Tesla (NASDAQ:TSLA) is finally a real car company. And Tesla stock will be in trouble until it starts trading like it.
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Tesla delivered 95,356 cars during the second quarter and expects to deliver 400,000 for the year. Right now, TSLA has 15% of the U.S. luxury car market. Once its Shanghai factory ramps up, production will rise another 150,000 per year.
When all this was a glint in Elon Musk’s eye, five years ago, Tesla shares sold for $259 each. They open August 21 at $225.
Tesla stock is finally being valued as a real car company. Even profitable car companies like General Motors (NYSE:GM), are worth just a small percentage of their sales. Tesla is still valued at twice its 2018 revenue.
The result has been a great year for Tesla stock shorts. At the end of July almost 40 million Tesla shares were being borrowed and sold short. Tesla has 172 million shares outstanding.
Tesla’s Solar Fail
For investors, Tesla is strictly a car company. Total revenue from its batteries and solar panels represent just 7% of revenue. The batteries are doing great, especially as back-up power for commercial utilities. The solar panels are doing horribly.
Tesla paid $2.6 billion to get into this business in 2016, buying SolarCity — from his cousins. At the time, SolarCity was the U.S. leader in residential solar. Now it’s fourth, behind Sunrun (NASDAQ:RUN), Vivint Solar (NASDAQ:VLSR) and SunPower (NASDAQ:SPWR).
Tesla is trying to juice up its market share with a rental program, starting at $50 per month for a 3.8 Mw system. The program is being offered in six states. It may do well in Connecticut, where electricity costs $23.35 per megawatt hour. It may do poorly in New Mexico where the cost is $12.21 per megawatt hour.
There are also “gotchas” that make this look more like an old-fashioned solar lease than a true rental, like a $1,500 charge to remove the panels. The quality may also be suspicious. Walmart (NYSE:WMT) is suing Tesla because panels on 7 of its stores caught fire. It wants Tesla to remove panels from 240 stores and pay damages.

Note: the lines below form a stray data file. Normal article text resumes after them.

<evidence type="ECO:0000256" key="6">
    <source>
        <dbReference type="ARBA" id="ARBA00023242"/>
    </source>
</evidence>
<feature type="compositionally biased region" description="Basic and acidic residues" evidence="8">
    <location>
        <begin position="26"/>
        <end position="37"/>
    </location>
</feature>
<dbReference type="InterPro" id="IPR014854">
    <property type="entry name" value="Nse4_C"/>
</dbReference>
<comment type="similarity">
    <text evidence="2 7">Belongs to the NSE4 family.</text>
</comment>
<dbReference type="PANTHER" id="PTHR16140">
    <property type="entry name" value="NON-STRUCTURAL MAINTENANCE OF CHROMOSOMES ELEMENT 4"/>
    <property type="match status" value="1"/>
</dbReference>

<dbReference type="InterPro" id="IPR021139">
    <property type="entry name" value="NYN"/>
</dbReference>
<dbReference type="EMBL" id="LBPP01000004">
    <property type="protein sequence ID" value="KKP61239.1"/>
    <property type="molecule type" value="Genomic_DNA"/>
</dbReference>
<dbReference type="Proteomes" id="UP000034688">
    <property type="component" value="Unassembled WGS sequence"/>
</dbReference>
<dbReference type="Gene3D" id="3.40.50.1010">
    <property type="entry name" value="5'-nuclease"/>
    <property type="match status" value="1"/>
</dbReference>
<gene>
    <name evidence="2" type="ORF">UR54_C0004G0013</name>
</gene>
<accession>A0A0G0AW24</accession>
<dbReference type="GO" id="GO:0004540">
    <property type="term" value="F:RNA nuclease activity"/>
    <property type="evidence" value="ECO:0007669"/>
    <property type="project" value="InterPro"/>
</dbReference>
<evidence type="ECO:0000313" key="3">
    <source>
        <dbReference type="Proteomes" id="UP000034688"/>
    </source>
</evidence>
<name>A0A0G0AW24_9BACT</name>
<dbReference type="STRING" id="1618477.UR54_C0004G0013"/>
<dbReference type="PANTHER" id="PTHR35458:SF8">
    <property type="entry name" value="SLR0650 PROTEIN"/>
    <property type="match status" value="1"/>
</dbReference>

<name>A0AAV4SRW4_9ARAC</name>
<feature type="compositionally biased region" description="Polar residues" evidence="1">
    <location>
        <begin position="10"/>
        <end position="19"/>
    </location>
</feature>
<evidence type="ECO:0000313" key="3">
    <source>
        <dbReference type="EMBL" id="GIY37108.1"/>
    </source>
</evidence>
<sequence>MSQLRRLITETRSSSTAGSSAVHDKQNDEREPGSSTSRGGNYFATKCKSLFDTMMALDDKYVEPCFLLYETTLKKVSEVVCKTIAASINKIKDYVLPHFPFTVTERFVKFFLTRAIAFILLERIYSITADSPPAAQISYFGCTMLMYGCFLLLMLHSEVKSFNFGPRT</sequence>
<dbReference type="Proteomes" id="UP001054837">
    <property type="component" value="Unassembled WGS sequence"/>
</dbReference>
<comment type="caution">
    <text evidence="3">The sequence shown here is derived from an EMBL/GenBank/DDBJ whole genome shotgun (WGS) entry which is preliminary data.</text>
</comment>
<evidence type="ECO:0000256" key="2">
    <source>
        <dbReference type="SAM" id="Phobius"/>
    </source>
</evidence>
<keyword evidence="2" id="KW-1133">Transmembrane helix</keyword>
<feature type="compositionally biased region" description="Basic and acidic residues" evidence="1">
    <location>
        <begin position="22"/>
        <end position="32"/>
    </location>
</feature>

Tesla stock’s Remaining Bulls
There remain Tesla bulls, like investor Ron Baron. He says 90 million cars are sold each year, meaning there’s still a huge addressable market. He says Tesla’s production costs are declining, and other carmakers are still slow-walking the move to electrics.
In markets that love Tesla, people really love Tesla. The Tesla Model 3 now has 46% of the near-luxury car market in California. In Norway Tesla has 70% of the electric market and diesel vehicle sales are down 95%. Tesla’s “secret master plan” from 2009 is working. Money from the high-end Tesla Roadster has gone into mass production of less-expensive models with a larger market. A pick-up truck and semi-trailer are on the way. People can, in theory, power their homes with Tesla solar cells and batteries.
But Tesla is still bleeding cash. Even after cutting its research and capital spending to industry norms, it lost $167 million on operations in the second quarter, a net loss under GAAP of $2.31 per share. It needs to increase that research budget to bring out promised new models, and it needs to increase capital spending to scale production.
The Bottom Line for Tesla
Tesla is changing the world but, like those solar companies mentioned earlier, it’s not making a ton of money while doing it.
Tesla may turn a small profit later this year because it has cut spending and is ramping up production. But it will be a small profit. To justify its $40.4 billion market cap, it must at some point make a large profit.
It’s nowhere near that, which is why the bears and shorts are having their day with it. At this point, Tesla stock would be better off trading like a car stock.
Dana Blankenhorn is a financial and technology journalist. He is the author of the mystery thriller, The Reluctant Detective Finds Her Family, available at the Amazon Kindle store. Write him at firstname.lastname@example.org or follow him on Twitter at @danablankenhorn. As of this writing he owned no shares in companies mentioned in this article.
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